Women Getting The RIght To Vote

Women Getting The RIght To Vote

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  • Unbalanced
  • Men were more politically involved while women were excluded.
  • I'm more suited for looking after the house and household.
  • The Movement
  • Petitions and Action
  • Women were excluded from 'harsh' politics, and accepted the job of looking after the house and children. Until later in the 19th Century when a lot of focus is put on women's legal and political rights.
  • The Opposition
  • .
  • In 1885, the New Zealand WCTU (Women's Christian Temperance Union)  was established, where campaigners who support the women's right to vote, led by Kate Sheppard, take many forms of action, such as petitions.
  • Success
  • 32,000 women support this movement.
  • In 1891 more than 9000 signatures were gathered for women to have the right to vote, and in 1892 almost 20,000 signatures were acquired.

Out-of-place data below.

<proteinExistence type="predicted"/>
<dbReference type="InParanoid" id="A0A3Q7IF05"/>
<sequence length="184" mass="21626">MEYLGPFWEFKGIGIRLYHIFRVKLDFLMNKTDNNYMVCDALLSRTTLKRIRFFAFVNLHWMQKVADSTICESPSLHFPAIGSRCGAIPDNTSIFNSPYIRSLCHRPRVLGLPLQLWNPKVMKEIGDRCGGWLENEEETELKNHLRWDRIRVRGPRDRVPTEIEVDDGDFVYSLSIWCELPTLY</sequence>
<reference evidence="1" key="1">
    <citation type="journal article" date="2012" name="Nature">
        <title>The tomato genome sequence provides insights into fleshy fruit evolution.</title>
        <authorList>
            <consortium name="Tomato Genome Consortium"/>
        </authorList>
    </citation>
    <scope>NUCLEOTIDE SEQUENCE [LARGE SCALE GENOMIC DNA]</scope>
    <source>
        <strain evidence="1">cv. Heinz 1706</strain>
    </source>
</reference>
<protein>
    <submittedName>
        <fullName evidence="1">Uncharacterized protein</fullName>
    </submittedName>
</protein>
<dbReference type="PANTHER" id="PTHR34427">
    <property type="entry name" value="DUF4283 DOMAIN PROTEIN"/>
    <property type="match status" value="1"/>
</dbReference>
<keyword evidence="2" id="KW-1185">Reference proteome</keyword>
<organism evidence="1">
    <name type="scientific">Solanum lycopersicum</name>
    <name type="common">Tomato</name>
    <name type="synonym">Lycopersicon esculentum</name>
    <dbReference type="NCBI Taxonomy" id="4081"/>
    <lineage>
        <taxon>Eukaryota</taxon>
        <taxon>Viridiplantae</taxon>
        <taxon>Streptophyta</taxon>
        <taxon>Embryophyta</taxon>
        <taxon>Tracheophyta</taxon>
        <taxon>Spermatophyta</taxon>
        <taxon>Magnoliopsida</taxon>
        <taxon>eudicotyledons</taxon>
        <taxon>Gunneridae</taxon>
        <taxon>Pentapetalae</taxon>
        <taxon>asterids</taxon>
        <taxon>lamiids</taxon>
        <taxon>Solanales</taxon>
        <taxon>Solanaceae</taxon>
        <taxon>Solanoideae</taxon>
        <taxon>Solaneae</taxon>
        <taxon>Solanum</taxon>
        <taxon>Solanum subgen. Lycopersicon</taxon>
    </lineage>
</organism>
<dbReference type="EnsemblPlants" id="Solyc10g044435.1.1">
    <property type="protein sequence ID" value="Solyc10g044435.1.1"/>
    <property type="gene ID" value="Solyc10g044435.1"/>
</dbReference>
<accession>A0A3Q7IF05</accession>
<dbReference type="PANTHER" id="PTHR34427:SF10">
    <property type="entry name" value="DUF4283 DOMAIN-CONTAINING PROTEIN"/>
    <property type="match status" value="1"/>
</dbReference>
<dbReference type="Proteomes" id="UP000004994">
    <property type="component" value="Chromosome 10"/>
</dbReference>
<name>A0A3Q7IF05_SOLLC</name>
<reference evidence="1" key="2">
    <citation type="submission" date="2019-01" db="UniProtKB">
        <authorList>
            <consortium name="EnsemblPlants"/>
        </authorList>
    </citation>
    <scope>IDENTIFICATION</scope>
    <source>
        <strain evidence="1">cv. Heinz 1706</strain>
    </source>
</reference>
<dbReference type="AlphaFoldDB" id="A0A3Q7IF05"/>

• Election Day
  • While the movement was gaining more support, some were concerned with the disturbance of 'natural' gender roles. They then organised their own counter-petitions.
  • In 1893, a third petition for the women's right to vote was presented to Parliament with 32,000 signatures. On 19th September 1893, The Electoral Act was passed into law and women got the right to vote.
  • The 1893 election resulted in both men and women voting, and also seen as the 'best-conducted amd most orderly' ever held. From the Christchurch newspaper. Both genders can vote since then and in the present day.
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